Worried about those numbers on your food labels? Dietitian Liz Munn has the lowdown.
Additives are controversial. Many people who are sensitive to particular chemicals in food would like to see them removed; others don’t even notice they’re there! If you’re a keen reader of labels and wonder whether you should be worried about food additives, here’s the lowdown on why they’re used and what the real risks are.
Colours make food and drinks bright and appealing – so they’re often found in foods for kids. Colours aren’t strictly necessary and some are controversial (see Colours and hyperactivity, below). They’re often found in foods such as soft drinks, cakes and lollies, so cutting back makes health sense.
Preservatives are important additives that keep food safe by stopping bacteria and other micro-organisms from growing. But some preservatives are of concern: Nitrates (251) and nitrites (250) preserve meats such as bacon and ham, and give them their distinctive colour and taste. However, they may also increase the risk of cancer by forming cancer-causing nitrosamines. So limiting processed meats (which are also usually packed with salt and fat) also makes health sense.
Sodium benzoate (211) is another chemical preservative that causes some concern; when it’s mixed with vitamin C in some fruity drinks, it can form benzene, a carcinogen. The amounts formed are small – and much less than we get from general benzene pollution – but the beverage industry is working to reduce levels as much as possible.
Sulphur dioxide is another preservative that can cause serious health issues; many asthmatics react adversely to the additive (number 220), so reading food labels is essential.
Antioxidants stop or slow oxygen from attacking foods, which can turn foods rancid. One antioxidant that has come in for its share of criticism is BHA (butylated hydroxyanisole, 320) – which some health authorities consider to be a possible human carcinogen. It can be found in some snack foods, instant mashed potatoes, salad dressings, chewing gums and edible fats and oils, but can be replaced by other antioxidants, so if you want to avoid it, check the labels.
These bring out the flavour in foods and MSG (monosodium glutamate, 621) is the most famous. For those who are sensitive to this additive, large amounts may cause symptoms such as headaches and numbness.
Many people are surprised to find flavour enhancers in foods that claim ‘no added flavours’. But ‘no added flavours’ doesn’t mean ‘no flavour enhancers’, so check the ingredients.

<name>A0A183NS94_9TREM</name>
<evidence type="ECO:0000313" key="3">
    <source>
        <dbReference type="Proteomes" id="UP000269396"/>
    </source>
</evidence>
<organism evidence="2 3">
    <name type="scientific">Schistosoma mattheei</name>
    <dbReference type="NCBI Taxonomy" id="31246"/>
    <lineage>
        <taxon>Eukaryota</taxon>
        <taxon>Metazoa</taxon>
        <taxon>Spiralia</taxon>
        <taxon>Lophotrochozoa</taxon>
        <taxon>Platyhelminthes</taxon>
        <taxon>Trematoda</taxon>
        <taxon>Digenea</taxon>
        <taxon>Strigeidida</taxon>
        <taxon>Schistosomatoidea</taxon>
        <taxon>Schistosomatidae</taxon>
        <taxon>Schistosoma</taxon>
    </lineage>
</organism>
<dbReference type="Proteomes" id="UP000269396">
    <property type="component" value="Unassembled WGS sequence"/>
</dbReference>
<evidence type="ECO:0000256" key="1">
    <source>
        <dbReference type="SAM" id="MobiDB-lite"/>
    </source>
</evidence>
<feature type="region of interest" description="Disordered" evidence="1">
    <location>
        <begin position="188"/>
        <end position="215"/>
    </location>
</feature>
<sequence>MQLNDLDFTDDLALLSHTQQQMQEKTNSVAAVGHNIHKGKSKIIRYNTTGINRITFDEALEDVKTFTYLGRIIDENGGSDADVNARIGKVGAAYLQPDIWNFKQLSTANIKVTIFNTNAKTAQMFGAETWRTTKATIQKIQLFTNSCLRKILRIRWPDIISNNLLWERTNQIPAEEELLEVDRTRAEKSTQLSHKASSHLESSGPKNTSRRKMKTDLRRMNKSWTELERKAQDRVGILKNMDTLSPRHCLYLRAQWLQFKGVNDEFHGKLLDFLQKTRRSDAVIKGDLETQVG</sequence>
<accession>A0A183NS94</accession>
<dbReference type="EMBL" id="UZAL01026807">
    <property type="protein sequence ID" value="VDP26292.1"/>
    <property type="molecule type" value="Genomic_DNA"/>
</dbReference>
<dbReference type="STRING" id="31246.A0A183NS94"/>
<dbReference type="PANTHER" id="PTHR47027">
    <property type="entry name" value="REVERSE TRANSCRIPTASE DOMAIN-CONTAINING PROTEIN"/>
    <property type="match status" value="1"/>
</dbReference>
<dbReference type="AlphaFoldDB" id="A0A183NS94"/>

There has been controversy over artificial sweetener saccharine (954) – it was linked with cancer in animals – but it has since been removed from the US National Toxicology Program’s list of possible carcinogens. Overall, being overweight is a much greater risk to your health, so if sweeteners help reduce your kilojoule intake, they’re a reasonable option.
There are several other types of additives: emulsifiers, stabilisers, gelling agents and thickeners used in foods to improve or change the texture; raising agents that cause foods to rise; glazing agents to make foods shiny; and acidity regulators that make foods more or less acidic.
For those with food sensitivities or allergies, additives can make life miserable unless you know how to avoid the culprits. (Consult a dietitian if you think this could be you.) But for most, the best attitude to additives, as with all things in life, is moderation.
Colours and hyperactivity
Many people claim additives can be responsible for hyperactivity – and recent UK research made headlines worldwide when it found a mixture of colours and sodium benzoate (211) increased hyperactivity in children. The research looked at allura red AC (129), carmoisine (122), ponceau 4R (124), quinoline yellow (104), sunset yellow FCF (110) and tartrazine (102). If you’re concerned, check the labels – particularly in confectionary, flavoured milks, cordial, soft drinks, cakes and biscuits. Consult a dietitian if your child has behavioural problems that could be linked to food.